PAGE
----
Everyone seems to be talking about just how goddamn much we need a band like Priests right now and no matter how enjoyable it is to play devil’s advocate (or should that be contrarian millennial?), you have to admit they’re right. Although the band have been knocking around for a little while, releasing a handful of claustrophobic EPs chock full of verbose attacks against the hostile and corrupt world they seem to find themselves in, since last year’s fateful election, forward-thinking, anti-establishment punk rock is exactly what is needed. Punk has always been the perfect vehicle with which to release one’s frustrations and in this messy era of late capitalism it seems as if there are new frustrations being added to the pile every day. On their latest release (their debut, in fact), it is clear that Priests are fully aware of the weight of these daily oppressions on the modern individual, and channel their own alienation and fury into the sublimely confrontational sound found within. As such, the two most frequently used labels to describe the four piece – ‘important’ and ‘essential’ – are hard to dispute.
Their sound is made up of the insistent pummelling of Daniele Daniele’s drums, the frenetic, sinister guitar work of the aptly named G. L. Jaguar and the punchy bass of Taylor Mulitz, all of which coalesce into the most viciously cathartic-sounding ensemble this side of Sheer Mag. And that’s without mentioning the acerbic vocals of Katie Greer. “New hope in the great unwashed” she declares on opener ‘Appropriate‘, both an optimistic statement regarding the direction America’s future should take and a frank expression of belief in the counter-cultural DIY scene the band inhabits. From there on in she engages with the ugly truths of the progress-oriented world of the twenty-first-century, tackling them with a mix of humour and contempt. On the dizzying ‘Pink White House‘ for example, the unjust imbalances of the democratic political system are met with distaste and disgust, sardonically dismissed as “A puppet show in which you’re made to feel like you participate” with the only options available being to “Sign a letter/Throw your shoe/Vote for numbers 1 or 2″. Standout track ‘No Big Bang‘ even calls into question the value of “all of the science and evolution and progress” by way of a rant-like spoken word diatribe.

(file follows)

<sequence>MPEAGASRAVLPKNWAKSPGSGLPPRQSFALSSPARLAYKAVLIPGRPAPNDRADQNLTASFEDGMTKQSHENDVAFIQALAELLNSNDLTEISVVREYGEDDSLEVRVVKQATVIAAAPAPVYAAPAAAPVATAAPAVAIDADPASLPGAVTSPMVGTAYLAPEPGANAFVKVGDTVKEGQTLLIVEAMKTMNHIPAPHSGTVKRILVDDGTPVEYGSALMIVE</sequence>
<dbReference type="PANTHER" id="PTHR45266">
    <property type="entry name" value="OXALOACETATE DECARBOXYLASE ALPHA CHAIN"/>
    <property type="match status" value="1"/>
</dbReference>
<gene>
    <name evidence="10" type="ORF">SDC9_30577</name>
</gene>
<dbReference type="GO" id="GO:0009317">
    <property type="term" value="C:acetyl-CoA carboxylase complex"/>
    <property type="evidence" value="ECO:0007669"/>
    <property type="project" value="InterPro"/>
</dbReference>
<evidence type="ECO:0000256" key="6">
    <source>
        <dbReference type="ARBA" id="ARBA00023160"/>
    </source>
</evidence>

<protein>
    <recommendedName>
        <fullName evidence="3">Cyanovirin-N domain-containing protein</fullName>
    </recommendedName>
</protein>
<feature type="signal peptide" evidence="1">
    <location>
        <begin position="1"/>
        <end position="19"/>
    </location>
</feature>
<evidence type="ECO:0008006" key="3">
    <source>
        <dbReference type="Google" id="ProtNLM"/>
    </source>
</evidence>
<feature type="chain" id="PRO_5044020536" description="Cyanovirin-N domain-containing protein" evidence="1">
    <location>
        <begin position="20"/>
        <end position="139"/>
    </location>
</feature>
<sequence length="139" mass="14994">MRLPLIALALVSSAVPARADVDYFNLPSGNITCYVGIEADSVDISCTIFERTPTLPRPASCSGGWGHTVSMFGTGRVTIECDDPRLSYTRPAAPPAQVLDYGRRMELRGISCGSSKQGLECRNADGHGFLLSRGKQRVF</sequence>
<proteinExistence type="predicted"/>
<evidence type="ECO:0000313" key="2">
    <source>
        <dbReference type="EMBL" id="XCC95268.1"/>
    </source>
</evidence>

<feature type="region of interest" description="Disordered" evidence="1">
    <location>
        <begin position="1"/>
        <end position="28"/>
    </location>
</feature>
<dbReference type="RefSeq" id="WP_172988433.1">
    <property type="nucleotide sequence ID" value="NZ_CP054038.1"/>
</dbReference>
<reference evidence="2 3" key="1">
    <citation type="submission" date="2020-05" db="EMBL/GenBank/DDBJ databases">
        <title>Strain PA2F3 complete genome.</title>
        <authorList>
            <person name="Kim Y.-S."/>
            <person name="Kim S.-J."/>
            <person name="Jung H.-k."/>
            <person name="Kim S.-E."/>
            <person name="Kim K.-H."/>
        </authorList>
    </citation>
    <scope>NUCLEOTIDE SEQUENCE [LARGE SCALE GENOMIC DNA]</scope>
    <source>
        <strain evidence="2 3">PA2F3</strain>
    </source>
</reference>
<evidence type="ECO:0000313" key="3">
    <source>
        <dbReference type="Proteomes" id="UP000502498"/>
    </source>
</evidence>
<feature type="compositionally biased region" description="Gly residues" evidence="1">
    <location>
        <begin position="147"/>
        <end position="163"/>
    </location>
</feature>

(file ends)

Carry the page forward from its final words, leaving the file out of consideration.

Naturally, Priests sound just as disorienting as you can imagine, jumping from lively, polyrhythmic arrangements to danceable funk, moody indie pop and pure sonic chaos, sometimes even mid-song. This agitated style help to underscore the band’s attempt to evade commoditisation and is representative of both the feeling of modern alienation they rail against and the album title’s pithy declaration of the current state of affairs. Across the half-an-hour-or-so running time on offer here they will make you well aware that really, nothing does feel natural anymore. Fortunately however, Katie Greer’s tongue in cheek reaction to this dismal reality will keep you smiling about it the whole time.